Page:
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  • $\begingroup$ Nitpick: You seem to imply that Europa itself is only 40-90 million years old. It's the outer crust that gets reformed in that time frame, much as plate tectonics recycles Earth's ocean crust. $\endgroup$
    – jamesqf
    Nov 16 '21 at 17:38
  • $\begingroup$ A planet, by definition, has an energy source: the star it orbits. The sun is the primary energy source for earth-life, and there's no reason that the OP's planet need suffer the same lack of sunshine that Europa does. $\endgroup$
    – jpaugh
    Nov 16 '21 at 21:29
  • $\begingroup$ @jpaugh: Europa doesn't lack that much sunshine. In space, it's about 1/25 what Earth gets above the atmosphere. But atmosphere, clouds, shade from tree canopies all reduce the amount that reaches Earth's surface, yet there's still enough for plants adapted to low light. Indeed, many of those plants die if kept in full sun. $\endgroup$
    – jamesqf
    Nov 17 '21 at 3:32
  • $\begingroup$ You act as if I suggest it is only 40 to 90 million years old. My source suggests that. Do you have a conflicting source? The ice is cracked but there isn't any talk of shifting or tectonics. They don't say anything about the ice getting subducted under other ice. For that to happen ice would have to melt and there is no evidence it does. $\endgroup$ Nov 17 '21 at 21:11
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In terms of retaining water in liquid phase what you need is a deep gravity well. You need to retain gaseous atmosphere at sufficient pressure to limit vaporisation of your water. Obviously 1G will do it; I don't know the lower threshold but Martian gravity (0.38G) isn't enough. Higher than 1G will certainly work. I think your world needs a significant rocky core to get the requisite gravity well without being crazy large. The higher its mass the closer you can get those moons for high angular velocity and maximum tidal brutality (work it, baby! pop those planet zits!).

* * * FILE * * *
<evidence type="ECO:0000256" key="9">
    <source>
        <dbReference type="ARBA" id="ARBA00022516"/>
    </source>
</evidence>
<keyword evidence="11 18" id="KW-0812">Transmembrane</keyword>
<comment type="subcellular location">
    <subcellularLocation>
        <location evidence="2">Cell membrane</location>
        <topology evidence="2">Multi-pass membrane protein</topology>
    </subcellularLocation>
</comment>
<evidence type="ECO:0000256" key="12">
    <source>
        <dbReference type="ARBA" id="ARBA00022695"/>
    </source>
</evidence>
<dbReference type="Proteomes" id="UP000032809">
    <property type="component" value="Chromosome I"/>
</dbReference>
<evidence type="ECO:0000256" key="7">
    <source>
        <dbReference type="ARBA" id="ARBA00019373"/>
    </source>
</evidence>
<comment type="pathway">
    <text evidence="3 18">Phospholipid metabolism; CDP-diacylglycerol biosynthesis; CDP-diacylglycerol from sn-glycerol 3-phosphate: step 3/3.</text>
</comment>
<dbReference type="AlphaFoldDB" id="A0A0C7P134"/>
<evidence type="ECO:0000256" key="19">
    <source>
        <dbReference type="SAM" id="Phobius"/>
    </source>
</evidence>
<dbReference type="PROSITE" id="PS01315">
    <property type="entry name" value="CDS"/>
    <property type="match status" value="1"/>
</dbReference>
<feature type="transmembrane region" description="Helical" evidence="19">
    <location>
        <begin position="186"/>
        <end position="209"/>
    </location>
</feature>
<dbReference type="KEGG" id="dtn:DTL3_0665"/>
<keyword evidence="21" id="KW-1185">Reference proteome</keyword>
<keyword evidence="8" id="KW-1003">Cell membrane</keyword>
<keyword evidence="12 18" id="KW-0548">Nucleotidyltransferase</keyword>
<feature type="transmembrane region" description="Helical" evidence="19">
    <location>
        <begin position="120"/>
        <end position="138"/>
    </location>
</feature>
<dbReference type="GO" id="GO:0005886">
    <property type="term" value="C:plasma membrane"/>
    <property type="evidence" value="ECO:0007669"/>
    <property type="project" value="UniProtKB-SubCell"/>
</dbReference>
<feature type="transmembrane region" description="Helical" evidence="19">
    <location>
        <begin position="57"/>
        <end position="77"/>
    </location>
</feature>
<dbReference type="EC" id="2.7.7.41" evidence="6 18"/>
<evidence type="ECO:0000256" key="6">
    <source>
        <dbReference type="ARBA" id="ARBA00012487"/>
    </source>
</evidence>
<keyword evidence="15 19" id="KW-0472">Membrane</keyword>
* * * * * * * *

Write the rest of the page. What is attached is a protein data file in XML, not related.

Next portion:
Or, maybe a double planet orbiting a common mass centre? You could have some freakiness with the water spilling between the worlds (Wet and Dry?) or even icebergs orbiting Lagrange points! The icebergs will look like stationary comets due to the heat and pressure of solar wind, and they will loom large due to proximity.

In respect of the phosphorus problem, you will need significant vulcanism to keep phosphates in circulation. If you have that, you will get Hawaii style islands. A lot of them. These will not be home to complex land-based life as they will keep exploding.

To get maintain high levels of vulcanism indefinitely you need strong tidal forces from something that won't boil your water off. You need lots of big moons such as appear in fantasy paintings. Normally these are laughable because in the size and number usually depicted they would cause significant vulcanism, but you need that so wey-hey, big moons for the win!

This will also produce complex and violent tidal action. This in turn may produce notable friction heating of the water over time. On the bright side those moons are perfect for Kevin what's his face to look at from the deck of his trimaran while smooching your heroine in between staving off various apocalypses (is that a word?)

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  • $\begingroup$ "what you need is a deep gravity well..." So, you're saying that water might not be dense enough for its own gravity to maintain cohesion? As in, the density of water might not be sufficient to fit inside the maximum radius per unit of mass that allows the water to remain together and harbor an atmosphere? It sounds analogous to the Schwarzschild radius, where, for any given mass, you need to fit it inside a tiny radius in order to form a black hole. $\endgroup$
    – jpaugh
    Nov 16 '21 at 21:39
  • $\begingroup$ Considering only the Roche limit, water is at least dense enough to maintain an orbit similar to Saturn's, since Saturn is less dense than water. $\endgroup$
    – jpaugh
    Nov 16 '21 at 21:53
  • $\begingroup$ @jpaugh yes exactly to your longer comment, but also if you want life to develop anywhere other than volcanic vents you'll need shallow seas. While islands from vigorous vulcanism do have coastal fringes they keep covering them in molten rock, or flat out exploding. $\endgroup$
    – Peter Wone
    Nov 17 '21 at 1:02